Earlier this week, Capital University announced an intention to return to complete in-person learning for the Fall 2021 semester. The email sent to the campus community stated that declining case numbers and the availability of vaccinations were two of the primary reasons behind the decision.
Although this announcement seems a bit premature, Provost Jody Fournier states that Capital’s administration has been working closely with the Franklin County Health Department to develop a reopening strategy.
According to Fournier, “All indications are that vaccinations for the general population will be available in the summer.” Additionally, he notes that Capital has been discussing the possibility of hosting vaccination clinics on campus, although nothing has been confirmed yet.
For Capital’s leadership, it was important to announce reopening before students register for fall semester courses, which is coming up in just a few weeks. The switch to in-person instruction could have a major effect on a student’s desired schedule, so the information is crucial for the advising process.
Fournier acknowledges that, despite favorable predictions of continued low case numbers and an increasing availability of vaccinations, an in-person opening may be derailed by a number of factors. He emphasizes Capital’s ability to rise to any situation, stating, “Please know we have contingency plans in place so that if we need to change course, we will be able to quickly move to an alternative course delivery model.”
The return to in-person instruction is intended to mitigate the burdens that remote and hybrid courses have placed upon faculty and students.
Despite obvious challenges, Fournier reports student success, as measured by the retention rate of first-year students and the undergraduate average GPA, has returned to or exceeded pre-pandemic levels. This continued achievement has been realized by extraordinary effort on the part of faculty, staff, and students.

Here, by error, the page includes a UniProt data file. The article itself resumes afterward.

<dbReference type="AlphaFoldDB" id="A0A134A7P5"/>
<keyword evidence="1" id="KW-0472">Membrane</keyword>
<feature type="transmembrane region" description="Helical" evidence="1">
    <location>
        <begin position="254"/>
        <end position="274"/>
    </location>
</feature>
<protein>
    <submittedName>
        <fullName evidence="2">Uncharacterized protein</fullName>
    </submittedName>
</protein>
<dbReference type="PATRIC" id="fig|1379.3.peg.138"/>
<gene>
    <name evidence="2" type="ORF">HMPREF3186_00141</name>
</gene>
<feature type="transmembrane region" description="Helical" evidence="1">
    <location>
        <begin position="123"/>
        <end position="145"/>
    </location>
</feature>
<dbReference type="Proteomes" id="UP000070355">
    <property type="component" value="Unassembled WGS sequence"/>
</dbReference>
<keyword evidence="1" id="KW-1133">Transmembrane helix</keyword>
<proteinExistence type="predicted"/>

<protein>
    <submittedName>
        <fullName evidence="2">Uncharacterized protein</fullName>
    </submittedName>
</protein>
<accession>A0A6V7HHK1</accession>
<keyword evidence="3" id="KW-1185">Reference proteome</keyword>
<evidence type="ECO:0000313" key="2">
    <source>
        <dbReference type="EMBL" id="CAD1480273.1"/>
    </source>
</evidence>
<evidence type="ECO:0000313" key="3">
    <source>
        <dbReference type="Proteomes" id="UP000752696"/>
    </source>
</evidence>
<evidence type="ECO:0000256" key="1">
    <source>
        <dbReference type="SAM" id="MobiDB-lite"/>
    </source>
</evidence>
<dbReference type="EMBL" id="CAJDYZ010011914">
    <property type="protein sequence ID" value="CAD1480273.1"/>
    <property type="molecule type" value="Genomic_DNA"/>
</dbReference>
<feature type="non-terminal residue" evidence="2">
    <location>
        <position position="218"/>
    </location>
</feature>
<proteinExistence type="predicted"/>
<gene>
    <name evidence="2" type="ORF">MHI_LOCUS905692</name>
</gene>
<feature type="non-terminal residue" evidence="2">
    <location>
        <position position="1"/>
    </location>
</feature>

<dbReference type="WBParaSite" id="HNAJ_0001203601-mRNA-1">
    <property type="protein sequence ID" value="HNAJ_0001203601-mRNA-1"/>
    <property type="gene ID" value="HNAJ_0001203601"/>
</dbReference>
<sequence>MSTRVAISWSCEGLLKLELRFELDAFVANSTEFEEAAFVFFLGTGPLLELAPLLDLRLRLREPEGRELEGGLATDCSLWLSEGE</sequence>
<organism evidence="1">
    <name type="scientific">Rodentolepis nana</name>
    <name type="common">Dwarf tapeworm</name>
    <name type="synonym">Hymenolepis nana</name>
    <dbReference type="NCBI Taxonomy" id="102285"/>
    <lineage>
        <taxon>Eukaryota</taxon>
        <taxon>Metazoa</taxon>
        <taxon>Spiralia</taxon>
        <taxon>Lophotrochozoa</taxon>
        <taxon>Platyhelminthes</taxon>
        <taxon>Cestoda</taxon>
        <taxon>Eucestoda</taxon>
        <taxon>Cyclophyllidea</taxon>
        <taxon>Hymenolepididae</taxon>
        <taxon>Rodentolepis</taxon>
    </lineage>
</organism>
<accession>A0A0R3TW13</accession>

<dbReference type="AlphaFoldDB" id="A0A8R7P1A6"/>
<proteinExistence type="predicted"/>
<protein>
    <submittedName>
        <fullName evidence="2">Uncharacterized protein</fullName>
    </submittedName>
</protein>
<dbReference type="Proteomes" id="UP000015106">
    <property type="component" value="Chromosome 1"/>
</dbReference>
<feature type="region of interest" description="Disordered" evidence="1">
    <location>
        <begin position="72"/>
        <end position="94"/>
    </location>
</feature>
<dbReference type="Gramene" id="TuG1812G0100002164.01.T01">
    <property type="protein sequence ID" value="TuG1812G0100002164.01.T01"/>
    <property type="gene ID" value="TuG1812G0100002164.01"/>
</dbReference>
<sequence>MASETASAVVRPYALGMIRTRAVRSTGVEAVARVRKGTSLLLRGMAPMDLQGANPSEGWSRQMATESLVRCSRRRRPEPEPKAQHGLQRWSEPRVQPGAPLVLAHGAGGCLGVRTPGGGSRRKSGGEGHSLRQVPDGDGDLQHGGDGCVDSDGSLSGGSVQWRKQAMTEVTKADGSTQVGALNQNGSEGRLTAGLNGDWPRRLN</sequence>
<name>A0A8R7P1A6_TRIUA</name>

“However,” Fournier notes, “students continue to report new and increasing challenges related to the pandemic. This is especially true for behavioral and mental health concerns.”
The return to in-person instruction is intended to address these concerns by taking steps to return to normalcy.
The trials of the last year have increased the awareness of remote courses, and this new method of learning might not go away altogether. The schedule flexibility of hybrid courses is a desirable quality, and, according to Fournier, “One approach we are analyzing is selectively offering more hybrid courses to students at specific points in the learning process to promote and enhance a student’s ability to schedule applied, active learning opportunities like internships, research, and community-engaged learning.”
Ultimately, the University’s decision to return to in-person learning for the fall semester was made with students in mind, a point emphasized by Fournier: “All of our decisions have been, and will continue to be, based on maximizing health and safety, learning, and success.”